I like to know the usual ratio of wing area over weight in birds and airplanes?

I mean if total weight of an airplane is 100 Lbs(Kg), how much should be the least total area of it's wings?

And also like to know this ratio in birds, if there are information about?

I need this ratio to estimate the wings size, if I want to create an aircraft to lift different weights(it's weight + load weight).

For example, if a person with 150 Lbs wants to fly, how much should be the least area of his wings?

  • $\begingroup$ Please edit the question to limit it to a specific problem with enough detail to identify an adequate answer. Avoid asking multiple distinct questions at once. See the How to Ask page for help clarifying this question. $\endgroup$
    – anshabhi
    Dec 27 '18 at 12:44
  • $\begingroup$ Unmotorized? Look at a hang glider for example. hanggliding.org/wiki/Choosing_your_first_wing shows wing area of 16.2m^2 for 60-100kg pilot. 70kg is abut 150 lb. So 16.2/70 = 0.23 m^2/kg. The conversion to get sq ft/lb is left as an exercise for the reader. Motorized, you can find similar small ultralight aircraft, wing areas are not a whole lot bigger, empty weight <= 155kg, small frame, limited fuel, and 1 cylinder engines. See the "ATF light trike" here as an example northwing.com/atf-trike.aspx $\endgroup$
    – CrossRoads
    Dec 28 '18 at 13:14

From 'The Simple Science of Flight', by Henk Tennekes, MIT Press


enter image description here

  • $\begingroup$ Everything but a swallow, African, European, or otherwise, laden with a coconut or not.... $\endgroup$
    – CrossRoads
    Dec 27 '18 at 21:12
  • 1
    $\begingroup$ Swallows are mentioned in pages 15 and 24 of the reference... $\endgroup$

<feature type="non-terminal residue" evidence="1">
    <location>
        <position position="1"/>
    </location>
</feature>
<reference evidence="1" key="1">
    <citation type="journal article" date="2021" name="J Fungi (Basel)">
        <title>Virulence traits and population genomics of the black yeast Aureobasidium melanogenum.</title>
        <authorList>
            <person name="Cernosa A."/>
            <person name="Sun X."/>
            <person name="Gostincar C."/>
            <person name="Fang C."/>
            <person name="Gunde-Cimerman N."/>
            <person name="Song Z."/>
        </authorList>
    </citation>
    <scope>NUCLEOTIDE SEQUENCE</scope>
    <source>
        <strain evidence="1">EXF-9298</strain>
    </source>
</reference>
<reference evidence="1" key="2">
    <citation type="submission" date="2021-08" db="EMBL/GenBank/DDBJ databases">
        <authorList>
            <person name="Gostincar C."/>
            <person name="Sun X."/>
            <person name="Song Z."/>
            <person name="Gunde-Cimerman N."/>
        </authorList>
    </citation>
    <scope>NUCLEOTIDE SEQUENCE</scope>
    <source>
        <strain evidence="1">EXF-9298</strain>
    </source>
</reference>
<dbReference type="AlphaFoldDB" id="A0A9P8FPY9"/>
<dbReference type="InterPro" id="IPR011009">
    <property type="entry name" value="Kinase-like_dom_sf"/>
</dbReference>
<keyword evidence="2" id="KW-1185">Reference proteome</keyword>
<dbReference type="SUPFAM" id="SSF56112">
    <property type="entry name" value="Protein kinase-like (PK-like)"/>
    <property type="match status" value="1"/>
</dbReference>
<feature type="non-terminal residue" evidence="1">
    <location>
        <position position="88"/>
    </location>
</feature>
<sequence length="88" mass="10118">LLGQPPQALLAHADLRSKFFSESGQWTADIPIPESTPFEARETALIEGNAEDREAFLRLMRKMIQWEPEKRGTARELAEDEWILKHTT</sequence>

– xxavier
    Dec 28 '18 at 8:04

A Cessna 172S, which is a fairly recent airplane (less than 20 years old) with 4 seats, has a Wing Loading of 14.7 Lbs/Sq ft. In your terms, 0.068 sq ft/lb.

A 1977 Cessn 150, 2 seat trainer, has a wing loading of 10 Lbs/Sq ft. Or, 0.1 sq ft/lb.

A 1973 Cessna 177, a sleeker version of the 177 (more streamlined, no struts), has a wing loading of 14.4 Lbs/Sq ft. Or, 0.069 sq ft/lb

An adult male barn swallow has a wingspan of 32–34.5 cm (12.6–13.6 in) and weighs 16–22 g (0.56–0.78 oz). Lets say the extended wings are 3" front to back for simplicity, as I don't see any numbers on wing size. Then 13.6 inch x 3 inch = 40.8 square inches, or 0.28 sq ft. Pick an average weight, 0.67 oz = 0.041 lbs, and the result is 0.28 sq ft/0.041 lbs = 6.68 sq ft/lb.

Similar math can be done for other birds. Go pick one and work it out.

  • 1
    $\begingroup$ "A Cessna 172S, which is a fairly recent airplane" The -S may get a pass (1998), somebody but calling the 172 airframe recent makes me reach for my wooden stake and silver cross :) $\endgroup$ Dec 27 '18 at 16:15
  • $\begingroup$ Also, you forgot to specify whether this is an European or African swallow. $\endgroup$ Dec 27 '18 at 16:16
  • $\begingroup$ Well, Cessna is still making them, and folks & schools are still buying them. cessna.txtav.com/en/piston/cessna-skyhawk#_model-top Not sure what the current model letter designation is. $\endgroup$
    – CrossRoads
    Dec 27 '18 at 16:27
  • $\begingroup$ Latest model? Not available new anymore "... a diesel-powered model, to be designated the 172 Skyhawk TD ("Turbo Diesel") starting in mid-2008. The planned engine was to be a Thielert Centurion 2.0, liquid-cooled, two-liter displacement, dual overhead cam, four-cylinder, in-line, turbo-diesel with full authority digital engine control with an output of 155 hp and burning Jet-A fuel. In July 2013 the 172TD model was canceled due to Thielert's bankruptcy. The aircraft was later refined into the Turbo Skyhawk JT-A, which was certified in June 2014 and discontinued in May 2018." From Wikipedia $\endgroup$
    – CrossRoads
    Dec 27 '18 at 16:36
  • $\begingroup$ @CrossRoads The C172S is still in production. $\endgroup$
    – bartonjs
    Dec 27 '18 at 18:57

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